This discussion summarized the market-derived, empirical data sources that analysts may consider as a proxy—or benchmark—in developing the CSRP estimate. These empirical data sources do not directly measure the CSRP. That is because, by definition, the CSRP is unique to each individual private company. However, these empirical data sources provide general guidance to help the analyst develop the CSRP estimate. Finally, this series summarized one procedure that impacts both the qualitative and quantitative assessment of the CSRP estimate: the functional analysis of the private company.


Robert Reilly, CPA, ASA, ABV, CVA, CFF, CMA, is Managing Director of Willamette Management Associate’ Chicago offices. His practice includes business valuation, forensic analysis, and financial opinion services.

Mr. Reilly has performed the following types of valuation and economic analyses: economic event analyses, merger and acquisition valuations, divestiture and spin-off valuations, solvency and insolvency analyses, fairness and adequacy opinions, reasonably equivalent value analyses, ESOP formation and adequate consideration analyses, private inurement/excess benefit/intermediate sanctions opinions, acquisition purchase accounting allocations, reasonableness of compensation analyses, restructuring and reorganization analyses, tangible property/intangible property intercompany transfer price analyses, and lost profits/reasonable royalty/cost to cure economic damages analyses.

He has prepared these valuation and economic analyses for the following purposes: transaction pricing and structuring (merger, acquisition, liquidation, and divestiture); taxation planning and compliance (federal income, gift, estate, and generation-skipping tax; state and local property tax; transfer tax); financing securitization and collateralization; employee corporate ownership (ESOP employer stock transaction and compliance valuations); forensic analysis and dispute resolution; strategic planning and management information; bankruptcy and reorganization (recapitalization, reorganization, restructuring); financial accounting and public reporting; and regulatory compliance and corporate governance.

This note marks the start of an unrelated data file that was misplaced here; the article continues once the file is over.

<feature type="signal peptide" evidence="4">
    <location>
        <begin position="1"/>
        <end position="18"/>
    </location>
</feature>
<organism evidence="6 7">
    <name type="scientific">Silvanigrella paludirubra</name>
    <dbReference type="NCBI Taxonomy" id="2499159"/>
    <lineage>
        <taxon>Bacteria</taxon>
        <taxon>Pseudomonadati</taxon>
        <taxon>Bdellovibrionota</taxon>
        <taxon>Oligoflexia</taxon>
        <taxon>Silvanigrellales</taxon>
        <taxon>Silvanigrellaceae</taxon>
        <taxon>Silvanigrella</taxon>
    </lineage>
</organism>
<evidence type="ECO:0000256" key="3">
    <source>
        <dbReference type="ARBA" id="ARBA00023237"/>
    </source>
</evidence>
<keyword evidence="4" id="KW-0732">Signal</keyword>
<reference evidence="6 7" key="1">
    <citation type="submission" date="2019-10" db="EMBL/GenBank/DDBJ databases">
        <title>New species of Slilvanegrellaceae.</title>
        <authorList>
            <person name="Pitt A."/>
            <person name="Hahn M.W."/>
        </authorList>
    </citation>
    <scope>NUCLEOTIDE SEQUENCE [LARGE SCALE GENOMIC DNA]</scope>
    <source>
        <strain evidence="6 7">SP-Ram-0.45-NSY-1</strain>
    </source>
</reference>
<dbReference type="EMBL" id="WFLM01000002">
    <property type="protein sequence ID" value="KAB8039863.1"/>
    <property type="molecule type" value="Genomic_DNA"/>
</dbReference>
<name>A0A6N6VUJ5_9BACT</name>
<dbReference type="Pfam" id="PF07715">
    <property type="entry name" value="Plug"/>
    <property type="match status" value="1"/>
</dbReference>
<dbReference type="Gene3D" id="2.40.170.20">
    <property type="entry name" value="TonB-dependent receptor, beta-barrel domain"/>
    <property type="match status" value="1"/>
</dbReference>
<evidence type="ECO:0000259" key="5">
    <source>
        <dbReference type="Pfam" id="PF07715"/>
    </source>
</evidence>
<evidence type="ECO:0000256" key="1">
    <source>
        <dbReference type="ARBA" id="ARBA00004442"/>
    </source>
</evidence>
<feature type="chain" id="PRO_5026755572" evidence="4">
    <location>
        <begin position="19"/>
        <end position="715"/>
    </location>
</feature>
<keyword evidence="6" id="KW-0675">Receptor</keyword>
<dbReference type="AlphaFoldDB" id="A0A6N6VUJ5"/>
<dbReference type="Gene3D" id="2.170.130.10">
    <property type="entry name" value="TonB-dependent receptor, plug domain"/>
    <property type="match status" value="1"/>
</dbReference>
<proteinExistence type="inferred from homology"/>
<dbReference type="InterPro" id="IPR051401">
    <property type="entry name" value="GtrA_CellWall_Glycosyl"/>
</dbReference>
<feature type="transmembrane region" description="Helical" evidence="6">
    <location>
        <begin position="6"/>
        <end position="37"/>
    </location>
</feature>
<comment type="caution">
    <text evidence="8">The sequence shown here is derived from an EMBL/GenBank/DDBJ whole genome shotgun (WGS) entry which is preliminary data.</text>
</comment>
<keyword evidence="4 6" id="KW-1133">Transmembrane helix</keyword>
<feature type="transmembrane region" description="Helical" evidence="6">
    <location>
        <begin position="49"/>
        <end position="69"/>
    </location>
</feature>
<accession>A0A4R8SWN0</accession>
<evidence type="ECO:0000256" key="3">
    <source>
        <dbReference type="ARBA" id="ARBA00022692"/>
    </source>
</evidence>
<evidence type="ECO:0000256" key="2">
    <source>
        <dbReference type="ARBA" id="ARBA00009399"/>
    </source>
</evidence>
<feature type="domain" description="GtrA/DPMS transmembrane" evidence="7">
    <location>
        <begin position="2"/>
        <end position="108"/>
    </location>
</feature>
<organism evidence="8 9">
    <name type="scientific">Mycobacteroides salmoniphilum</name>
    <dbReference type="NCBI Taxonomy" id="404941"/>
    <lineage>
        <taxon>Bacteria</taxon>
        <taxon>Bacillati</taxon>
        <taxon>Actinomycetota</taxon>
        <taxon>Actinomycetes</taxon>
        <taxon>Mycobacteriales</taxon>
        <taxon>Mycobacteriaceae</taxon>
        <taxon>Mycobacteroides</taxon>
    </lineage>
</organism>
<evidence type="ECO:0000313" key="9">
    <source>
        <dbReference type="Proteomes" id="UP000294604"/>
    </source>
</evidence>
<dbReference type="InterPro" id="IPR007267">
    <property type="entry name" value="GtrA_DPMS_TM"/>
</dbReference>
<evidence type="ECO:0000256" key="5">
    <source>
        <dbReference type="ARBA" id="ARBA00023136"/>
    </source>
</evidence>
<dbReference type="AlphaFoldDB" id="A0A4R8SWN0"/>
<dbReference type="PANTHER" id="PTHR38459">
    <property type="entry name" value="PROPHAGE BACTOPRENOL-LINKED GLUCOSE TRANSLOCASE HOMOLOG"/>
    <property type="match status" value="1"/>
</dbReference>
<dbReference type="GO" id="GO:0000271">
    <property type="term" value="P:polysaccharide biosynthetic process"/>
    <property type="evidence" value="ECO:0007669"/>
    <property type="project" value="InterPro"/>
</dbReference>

Mr. Reilly can be contacted at (773) 399-4318 or by e-mail to rfreilly@willamette.com.

Connor Thurman is a senior associate with Willamette Management Associates. He performs the following types of valuation and economic analysis assignments: valuation of fractional ownership interests in businesses, forensic analysis, valuation of intangible assets and intellectual property, lost profits/economic damages analysis, and appraisal reviews.

Mr. Thurman prepares these valuation and forensic analyses for the following purposes: taxation planning and compliance (federal income, state and local property tax, transfer tax), forensic analysis and dispute resolution, marital dissolution, strategic information and corporate planning, ESOP transactions and financing, and ESOP-related litigation.

He performs these valuations for the following types of business entities and securities: closely held corporation business enterprises, closely held corporation noncontrolling ownership interests, various classes of common/preferred stock, general and limited partnership interests, professional service corporations, professional practices, and limited liability companies.

Mr. Thurman has performed these valuations for clients in the following industries: assisted living facilities, banking, coal power, electrical equipment manufacturers, electric utilities, food distribution, forestry products, grocery stores, logging, marijuana dispensaries, medical practices, natural gas distribution, natural gas power, natural gas transmission, oncology centers, railroads, real estate development, real estate holding, sawmills, telecommunications, transportation, travel agencies, and wineries.

Mr. Thurman can be contacted at (503) 243-7514 or by e-mail to cjthurman@willamette.com.

The National Association of Certified Valuators and Analysts (NACVA) supports the users of business and intangible asset valuation services and financial forensic services, including damages determinations of all kinds and fraud detection and prevention, by training and certifying financial professionals in these disciplines.